In the past I have generally stuck to drawing and painting as a starting point for motif making, as I know it is a system that works well for me; but I have found it very beneficial taking a different approach and being more experimental early on in the project as I have created some striking imagery to work into my prints. I have learnt that it is also good to vary my content, and I think that more bold and graphic motifs contrasted with my usual softer line drawings will create some interesting prints. I really enjoyed using collage in my last project, so it has been good to further push my skills with this technique. Doing the Patternmash brief has also really helped my work, as I started to think about the layout of prints much earlier than I usually would in a project; in the future it may help to start playing around with print layouts at the same time as drawing motifs so that I can create drawings for a particular purpose, rather than my usual pattern of drawing then print making.
Even though I did not collaborate with anyone to create my final product, the collaborative side of the project has had a big impact on my work. The fact that there were very few other print students who picked this option meant that I’ve pushed myself to interact with students from other areas. I have found it really beneficial seeking advice and opinions from the weave students as they have a very different approach to textiles (for instance, I would usually have not have considered making my own tassels for my scarves before they suggested it), and I feel I can offer them more design based advice, such as helping Eden with her Photoshop skills. On plenty of occasions I have met up with illustration student Julia to talk through our ideas, which has been so useful to get her opinion on my work as I have a very illustrative style, and she has made me realise that there are many options out there other than just fabric-based outcomes. This is also the case with talking to the 3D design students; it has been so interesting seeing their take on the project, and even though I haven’t ended up collaborating with a ceramics student, I felt that the collaborative drawing workshop we did really helped to kick start ideas in my project. I definitely think that I would like to collaborate with students from other disciplines again as it has made me look at my own practice with fresh eyes.
I have played around with materials and drawing styles in this project, using papercuts to create lace-like patterns that could be turned into brushes on Photoshop. After playing around with different techniques I decided I wanted to reflect this strong graphic feel in my drawings, so I used pen and gouache to make drawings that looked like they could be paper cuts. Although they would translate very well as screen prints, I want to use Photoshop for its ability to really layer up stencil images with drawings, textures and photographs.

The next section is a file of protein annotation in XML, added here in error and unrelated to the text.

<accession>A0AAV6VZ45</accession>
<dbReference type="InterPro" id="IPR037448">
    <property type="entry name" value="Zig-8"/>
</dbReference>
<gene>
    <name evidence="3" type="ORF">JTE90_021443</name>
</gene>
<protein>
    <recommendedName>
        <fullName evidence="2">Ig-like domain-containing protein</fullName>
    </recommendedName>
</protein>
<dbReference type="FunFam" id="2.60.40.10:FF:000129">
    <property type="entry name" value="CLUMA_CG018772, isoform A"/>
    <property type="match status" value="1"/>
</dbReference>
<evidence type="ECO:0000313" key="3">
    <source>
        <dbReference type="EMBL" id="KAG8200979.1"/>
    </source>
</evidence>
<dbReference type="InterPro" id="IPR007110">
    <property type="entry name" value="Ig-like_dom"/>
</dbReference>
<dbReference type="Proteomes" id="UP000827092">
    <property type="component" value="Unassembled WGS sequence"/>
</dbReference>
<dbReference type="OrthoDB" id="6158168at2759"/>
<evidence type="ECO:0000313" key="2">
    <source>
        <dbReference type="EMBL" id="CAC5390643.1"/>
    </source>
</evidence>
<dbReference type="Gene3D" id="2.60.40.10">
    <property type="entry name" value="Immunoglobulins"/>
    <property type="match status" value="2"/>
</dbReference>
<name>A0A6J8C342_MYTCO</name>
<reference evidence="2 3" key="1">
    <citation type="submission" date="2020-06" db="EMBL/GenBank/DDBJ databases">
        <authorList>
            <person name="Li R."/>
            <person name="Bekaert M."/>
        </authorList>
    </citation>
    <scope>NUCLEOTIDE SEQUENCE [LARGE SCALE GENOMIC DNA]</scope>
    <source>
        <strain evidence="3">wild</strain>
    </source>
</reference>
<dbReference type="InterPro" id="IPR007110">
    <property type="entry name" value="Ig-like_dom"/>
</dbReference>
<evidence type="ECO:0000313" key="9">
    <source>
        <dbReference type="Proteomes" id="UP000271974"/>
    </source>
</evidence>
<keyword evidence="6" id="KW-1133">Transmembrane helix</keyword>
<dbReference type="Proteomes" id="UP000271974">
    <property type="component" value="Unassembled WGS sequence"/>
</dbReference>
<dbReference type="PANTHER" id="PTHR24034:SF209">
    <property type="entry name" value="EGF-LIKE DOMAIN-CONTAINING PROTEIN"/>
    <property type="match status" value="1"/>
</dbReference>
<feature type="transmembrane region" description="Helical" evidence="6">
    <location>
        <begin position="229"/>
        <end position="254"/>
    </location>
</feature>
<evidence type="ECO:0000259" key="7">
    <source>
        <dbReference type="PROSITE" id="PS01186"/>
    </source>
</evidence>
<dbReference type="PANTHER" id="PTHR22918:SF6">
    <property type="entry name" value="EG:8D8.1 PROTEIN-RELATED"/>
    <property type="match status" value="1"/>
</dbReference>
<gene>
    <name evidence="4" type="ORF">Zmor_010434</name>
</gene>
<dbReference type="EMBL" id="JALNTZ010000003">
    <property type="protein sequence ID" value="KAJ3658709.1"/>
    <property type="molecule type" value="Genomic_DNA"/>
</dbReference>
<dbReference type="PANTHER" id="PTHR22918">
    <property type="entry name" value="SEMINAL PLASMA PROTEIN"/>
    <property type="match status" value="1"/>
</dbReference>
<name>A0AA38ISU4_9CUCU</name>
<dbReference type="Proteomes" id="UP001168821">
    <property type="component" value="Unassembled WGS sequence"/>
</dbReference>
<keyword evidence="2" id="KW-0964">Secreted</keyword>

I loved the idea of collaborating on a ceramic piece with one of the 3D design students, but discussions with tutors made me realise that it would benefit my practice to work further with scarves, and in the time scale of this project it made more sense to work with techniques that I already know to create a really slick end product. I have designed square scarves in the past but they are usually placement prints designed to focus on the corners, whereas long scarves are worn totally differently, so I want the focus of the print to be on the ends. I understand the importance of knowing my market place, so I did further research to see what type of scarves the National Trust already sell, looked at high street stores for a price range comparison, and looked at higher end brands for pattern, scale and colour inspiration, all of which has given me a clearer idea of what I think will sell well print-wise. As one of the key points of a prints success is the colour, I have spent tome putting together a colour palette that I think reflects the project, with a mix or muted and brighter colours.
I definitely want to digitally print some of my scarves to show the viewer how my prints would look in a final context, so to do so in time I have made a day-by-day plan of what needs doing so that my fabric can be printed in time for the exhibition. This means that in the next few days I really need to concentrate on creating prints so that I can swiftly move onto finalising designs.